Appellate Judge James A. Stewart says that Cribb isn't perfect, but the fact that he remembered some of these stories at all after their 25 years or so of obscurity made it worth a look.
"This man has all the right credentials. He's level-headed, guards his
tongue, and he's nobody's fool."
"He does monologues."
Sergeant Cribb was a winner from the start—literally. Peter Lovesey told Mystery Readers International he wrote the series' first novel, Wobble to Death, when he "saw an advert offering a thousand pounds as first prize in a crime novel competition…A grand! It was more than my salary as a lecturer in further education." Cribb didn't wobble to death, but took the prize and solved seven more mysteries.
Cribb is a Victorian-era Scotland Yard investigator; a former military man who sold his helmet and army badge to a music hall "for half a crown" before turning to the war on crime. He's aided by the large, amiable Constable Thackeray, and given marching orders by the upper-crust Inspector Jowett.
The television series, it seems, killed Sergeant Cribb off in print. "Alan Dobie was such a brilliant actor and so completely sort of fulfilled the role of Sergeant Cribb, that when I came to think about writing again, I saw Alan Dobie's face and I couldn't get back to the first concept I had of Sergeant Cribb," Lovesey told Strand Magazine.
Facts of the Case
In the United States, the Granada TV series Cribb became Sergeant Cribb, one of the starting season's offerings on PBS's Mystery!. PBS's Web site notes that Cribb was overshadowed by another series a few mystery fans might have heard of—Rumpole of the Bailey. The episodes were sprinkled over the first three seasons in Gorey Manor. While they didn't sell as a TV series, they must have moved a lot of books for Lovesey.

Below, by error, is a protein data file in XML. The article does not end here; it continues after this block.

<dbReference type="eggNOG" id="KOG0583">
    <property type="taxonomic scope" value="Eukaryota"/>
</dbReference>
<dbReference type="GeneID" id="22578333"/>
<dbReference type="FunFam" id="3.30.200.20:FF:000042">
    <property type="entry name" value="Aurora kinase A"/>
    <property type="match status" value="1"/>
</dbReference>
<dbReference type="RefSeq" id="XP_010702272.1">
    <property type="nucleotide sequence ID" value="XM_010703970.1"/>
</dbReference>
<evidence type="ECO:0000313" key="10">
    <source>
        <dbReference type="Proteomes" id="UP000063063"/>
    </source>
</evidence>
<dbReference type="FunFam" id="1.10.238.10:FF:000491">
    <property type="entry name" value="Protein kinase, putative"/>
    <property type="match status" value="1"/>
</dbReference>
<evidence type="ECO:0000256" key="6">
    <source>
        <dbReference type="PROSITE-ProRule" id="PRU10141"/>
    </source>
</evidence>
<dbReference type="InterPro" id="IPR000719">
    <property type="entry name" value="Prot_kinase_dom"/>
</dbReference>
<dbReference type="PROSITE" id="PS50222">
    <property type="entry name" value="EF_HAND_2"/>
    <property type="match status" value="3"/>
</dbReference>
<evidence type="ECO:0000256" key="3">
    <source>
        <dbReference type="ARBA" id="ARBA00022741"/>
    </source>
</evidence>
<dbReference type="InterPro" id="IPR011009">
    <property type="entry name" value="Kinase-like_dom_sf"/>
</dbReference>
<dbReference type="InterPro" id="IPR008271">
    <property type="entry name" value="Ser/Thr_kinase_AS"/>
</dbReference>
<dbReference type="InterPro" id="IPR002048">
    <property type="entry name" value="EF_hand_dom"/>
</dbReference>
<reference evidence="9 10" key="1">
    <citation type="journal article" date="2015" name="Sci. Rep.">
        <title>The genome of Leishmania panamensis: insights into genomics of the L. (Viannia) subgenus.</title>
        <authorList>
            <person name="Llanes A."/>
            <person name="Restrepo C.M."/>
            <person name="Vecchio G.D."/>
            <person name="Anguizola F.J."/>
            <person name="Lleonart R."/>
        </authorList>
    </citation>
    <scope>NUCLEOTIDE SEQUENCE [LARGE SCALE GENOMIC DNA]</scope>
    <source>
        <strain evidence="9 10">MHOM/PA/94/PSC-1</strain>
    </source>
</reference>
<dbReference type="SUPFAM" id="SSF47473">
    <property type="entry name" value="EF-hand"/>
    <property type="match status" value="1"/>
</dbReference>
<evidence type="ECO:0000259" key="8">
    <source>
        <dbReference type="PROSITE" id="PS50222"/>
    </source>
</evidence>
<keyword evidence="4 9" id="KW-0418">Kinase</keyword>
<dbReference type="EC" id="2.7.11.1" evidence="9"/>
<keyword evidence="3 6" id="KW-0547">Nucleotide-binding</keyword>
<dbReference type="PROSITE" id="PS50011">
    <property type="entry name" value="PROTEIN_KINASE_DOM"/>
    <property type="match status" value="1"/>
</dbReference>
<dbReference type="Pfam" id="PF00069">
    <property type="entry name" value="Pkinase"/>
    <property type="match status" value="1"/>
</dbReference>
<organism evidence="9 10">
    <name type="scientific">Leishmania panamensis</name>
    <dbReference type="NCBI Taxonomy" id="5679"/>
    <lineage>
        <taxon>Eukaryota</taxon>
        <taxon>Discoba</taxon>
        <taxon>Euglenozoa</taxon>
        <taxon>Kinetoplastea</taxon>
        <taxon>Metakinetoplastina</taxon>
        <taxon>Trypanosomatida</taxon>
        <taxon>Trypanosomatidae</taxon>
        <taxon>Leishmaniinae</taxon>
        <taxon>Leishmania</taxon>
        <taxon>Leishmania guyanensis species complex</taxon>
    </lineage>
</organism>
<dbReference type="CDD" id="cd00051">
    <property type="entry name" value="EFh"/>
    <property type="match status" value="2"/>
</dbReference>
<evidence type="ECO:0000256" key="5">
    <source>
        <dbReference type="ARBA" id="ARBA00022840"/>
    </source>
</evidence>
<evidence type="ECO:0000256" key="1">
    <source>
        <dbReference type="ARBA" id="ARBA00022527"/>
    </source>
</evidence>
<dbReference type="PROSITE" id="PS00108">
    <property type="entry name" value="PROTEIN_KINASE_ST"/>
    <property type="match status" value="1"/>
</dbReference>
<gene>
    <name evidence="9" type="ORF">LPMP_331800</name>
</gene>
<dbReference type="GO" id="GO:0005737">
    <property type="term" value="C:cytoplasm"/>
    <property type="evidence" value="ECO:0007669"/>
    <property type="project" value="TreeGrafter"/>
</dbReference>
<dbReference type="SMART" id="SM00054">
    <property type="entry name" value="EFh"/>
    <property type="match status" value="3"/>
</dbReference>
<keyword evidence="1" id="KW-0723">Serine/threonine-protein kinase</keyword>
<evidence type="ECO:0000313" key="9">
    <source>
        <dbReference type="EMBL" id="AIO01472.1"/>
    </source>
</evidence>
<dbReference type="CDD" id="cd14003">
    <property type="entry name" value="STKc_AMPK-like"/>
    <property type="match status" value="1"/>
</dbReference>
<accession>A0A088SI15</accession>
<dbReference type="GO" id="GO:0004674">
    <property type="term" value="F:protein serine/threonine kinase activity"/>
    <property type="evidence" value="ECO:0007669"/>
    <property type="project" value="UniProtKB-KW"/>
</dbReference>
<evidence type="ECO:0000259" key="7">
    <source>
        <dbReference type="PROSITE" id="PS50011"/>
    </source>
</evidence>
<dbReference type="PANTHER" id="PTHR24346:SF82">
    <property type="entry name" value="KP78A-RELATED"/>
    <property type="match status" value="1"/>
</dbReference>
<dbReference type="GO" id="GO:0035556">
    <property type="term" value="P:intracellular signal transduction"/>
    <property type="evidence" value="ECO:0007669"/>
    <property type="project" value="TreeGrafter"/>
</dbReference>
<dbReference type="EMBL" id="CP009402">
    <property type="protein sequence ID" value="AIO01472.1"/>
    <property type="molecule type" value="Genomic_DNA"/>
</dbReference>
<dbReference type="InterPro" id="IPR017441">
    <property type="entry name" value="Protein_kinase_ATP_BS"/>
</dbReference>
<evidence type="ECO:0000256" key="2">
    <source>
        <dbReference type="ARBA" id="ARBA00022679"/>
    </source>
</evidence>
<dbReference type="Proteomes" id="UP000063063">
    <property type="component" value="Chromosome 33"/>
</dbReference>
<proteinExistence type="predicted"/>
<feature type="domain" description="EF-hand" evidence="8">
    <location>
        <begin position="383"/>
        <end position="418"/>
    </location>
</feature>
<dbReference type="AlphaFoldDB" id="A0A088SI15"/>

The six episodes featured here include two from Cribb's first season in Britain in 1980, and four from the second season in 1981:
• "The Horizontal Witness" (1980)
• "Something Old, Something New" (1980)
• "The Hand that Rocks the Cradle" (1981)
• "The Last Trumpet" (1981)
• "The Choir That Wouldn't Sing" (1981)
• "Murder Old Boy?" (1981)
In these Cribb episodes, the cases play second fiddle to creating vignettes of Victorian life and morality. Three episodes take a long time to get around to the murder, then find Cribb dispatching the culprit with barely a breath to resolve the case in 50 minutes. Though not compelling as a whodunit, it's a neat look at "Jumbo-mania," public school life, the suffrage movement, and other slices of Victoriana.
Cribb, as played by Alan Dobie (Madame Sin), has a sharp mind and wit, but is often underestimated. In "Something Old, Something New," a running gag evolves from the guests at a wedding party repeatedly calling him "Mr. Cribb," which gradually takes on sarcasm as he and Thackeray start exchanging salutations with the same honorific. In "The Hand that Rocks the Cradle," we watch Cribb trying hard not to react as Henry skeptically asks why such a well-recommended detective has remained a sergeant. Still, he's the usual sharp sleuth, using the briars found on a victim's clothes to reason that an "accident" actually was murder. London's Underworld knows Cribb as a force to reckon with; note the reactions when he turns up at a villain's funeral.
Cribb's also got a devilish sense of humor. When he heads for Jowett's school to warn him of a possible plot, he tells Thackeray, "It's our moral duty to speak to Jowett. Besides, I want to see his old school for myself." When he finds an exhausted Jowett panting through a game of hares and hounds as the quarry, it's a joy watching Cribb help his boss turn the tables on the hunters. When the wit and the wisdom intersect, it's a delight. Take, for example, the time Jowett catches Cribb and Thackeray in a wine bar on duty, sampling a fine burgundy. Cribb explains how they combined business with pleasure, testing a means for tampering with a wine bottle. When Cribb catches the culprit, you know he wasn't having Jowett on—or do you?